A Roman Catholic priest from suburban St. Louis pleaded guilty Wednesday to possessing child pornography in connection with the FBI's "Operation Candyman" investigation.
The Rev. John P. Hess, 56, entered the guilty plea in federal court. Sentencing was scheduled for July 26. He could face up to five years in prison.
Hess was removed from the Sacred Heart Catholic church in Florissant, Mo., in March after his computer was seized by the FBI in its investigation into child pornography traded over the Internet.
U.S. Attorney Ray Gruender said hundreds of images of child porn were found on the hard drive of Hess' computer.
Gruender spokeswoman Jan Diltz had said repeatedly that Hess was not one of three Missouri men arrested as part of Operation Candyman, a nationwide child pornography sting also announced in March.
But while Hess had never been formally arrested, Gruender said Wednesday that he became a suspect during the Operation Candyman investigation, which centered around an e-mail group in which members traded images of child pornography over the Internet.
Gruender said investigators learned that one of the e-mail addresses belonged to Hess. A hard drive on Hess' computer contained hundreds of images of child porn, including video clips of children involved in sexually explicit conduct, he said.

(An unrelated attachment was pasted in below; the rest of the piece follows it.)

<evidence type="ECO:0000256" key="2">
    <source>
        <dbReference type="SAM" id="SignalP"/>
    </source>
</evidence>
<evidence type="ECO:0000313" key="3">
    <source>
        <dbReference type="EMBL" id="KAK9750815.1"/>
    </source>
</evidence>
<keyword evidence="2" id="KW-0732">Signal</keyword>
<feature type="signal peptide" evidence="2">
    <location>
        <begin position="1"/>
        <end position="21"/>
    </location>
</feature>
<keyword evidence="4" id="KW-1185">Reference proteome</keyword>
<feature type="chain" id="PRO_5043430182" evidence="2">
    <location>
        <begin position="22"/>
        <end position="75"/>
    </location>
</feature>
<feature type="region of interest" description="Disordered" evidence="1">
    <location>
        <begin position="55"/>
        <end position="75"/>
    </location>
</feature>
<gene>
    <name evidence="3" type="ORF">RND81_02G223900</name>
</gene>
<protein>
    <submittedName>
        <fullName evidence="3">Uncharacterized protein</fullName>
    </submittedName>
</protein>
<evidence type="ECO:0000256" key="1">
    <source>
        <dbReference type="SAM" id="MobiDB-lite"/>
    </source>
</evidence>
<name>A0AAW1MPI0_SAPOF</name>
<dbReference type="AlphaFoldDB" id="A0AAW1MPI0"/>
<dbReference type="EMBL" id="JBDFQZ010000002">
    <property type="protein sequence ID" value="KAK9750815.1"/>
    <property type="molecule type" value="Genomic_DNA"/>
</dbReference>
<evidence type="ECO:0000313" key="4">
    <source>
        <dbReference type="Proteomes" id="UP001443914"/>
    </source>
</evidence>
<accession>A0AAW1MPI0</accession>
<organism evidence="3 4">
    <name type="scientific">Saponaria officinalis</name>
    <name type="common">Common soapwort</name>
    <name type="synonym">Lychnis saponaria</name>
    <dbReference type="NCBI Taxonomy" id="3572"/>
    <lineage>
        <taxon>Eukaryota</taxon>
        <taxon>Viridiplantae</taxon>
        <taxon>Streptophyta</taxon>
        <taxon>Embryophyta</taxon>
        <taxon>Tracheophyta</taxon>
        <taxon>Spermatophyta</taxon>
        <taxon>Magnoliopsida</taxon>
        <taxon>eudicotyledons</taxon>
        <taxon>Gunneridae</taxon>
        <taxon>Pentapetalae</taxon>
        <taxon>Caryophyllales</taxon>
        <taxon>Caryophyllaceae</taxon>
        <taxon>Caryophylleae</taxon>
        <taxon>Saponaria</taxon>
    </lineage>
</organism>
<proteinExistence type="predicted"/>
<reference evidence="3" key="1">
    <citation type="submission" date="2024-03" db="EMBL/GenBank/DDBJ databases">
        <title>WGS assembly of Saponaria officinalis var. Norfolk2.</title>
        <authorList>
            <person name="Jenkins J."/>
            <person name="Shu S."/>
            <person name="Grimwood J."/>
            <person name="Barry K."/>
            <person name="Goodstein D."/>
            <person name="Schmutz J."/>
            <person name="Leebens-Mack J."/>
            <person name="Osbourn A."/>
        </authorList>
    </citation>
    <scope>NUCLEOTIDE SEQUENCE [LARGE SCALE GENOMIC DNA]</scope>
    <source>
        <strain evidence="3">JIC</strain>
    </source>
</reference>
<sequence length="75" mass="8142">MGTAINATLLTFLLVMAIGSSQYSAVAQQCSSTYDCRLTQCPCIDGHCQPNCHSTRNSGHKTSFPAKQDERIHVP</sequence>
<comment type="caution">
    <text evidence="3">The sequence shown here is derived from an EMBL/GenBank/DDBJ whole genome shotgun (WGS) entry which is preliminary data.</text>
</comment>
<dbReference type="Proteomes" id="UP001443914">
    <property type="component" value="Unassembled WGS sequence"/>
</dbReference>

"If you break the law, you cannot hide in cyberspace," Gruender said.
The plea is the second in less than a week in Missouri cases tied to Operation Candyman. On Friday, James Rader of Hannibal, Mo., pleaded guilty in federal court to two counts of possessing child pornography. He will be sentenced July 19.
The red brick Sacred Heart church, founded by a mostly German-speaking congregation in 1866, sits on a hilltop in north St. Louis County. It includes a school and day-care center.
St. Louis has one of the nation's largest Catholic populations. Pope John Paul II visited the city in January 1999, and Archbishop Justin Rigali worked for years at the Vatican as a top aide to the pope.
The archdiocese here has been hit hard by allegations in the fallout from abuse cases in Boston. Eight St. Louis area priests have resigned or been removed since the archdiocese began a stricter policy against those with "substantiated allegations" of sexual abuse.
A spokesman for the archdiocese said a statement would be released later Wednesday. Rigali addressed the congregation days after Hess was removed, asking parishioners to pray for the priest and apologizing "for any action by any priest which has caused pain or harm to anyone." He said the safety of children is "our highest priority."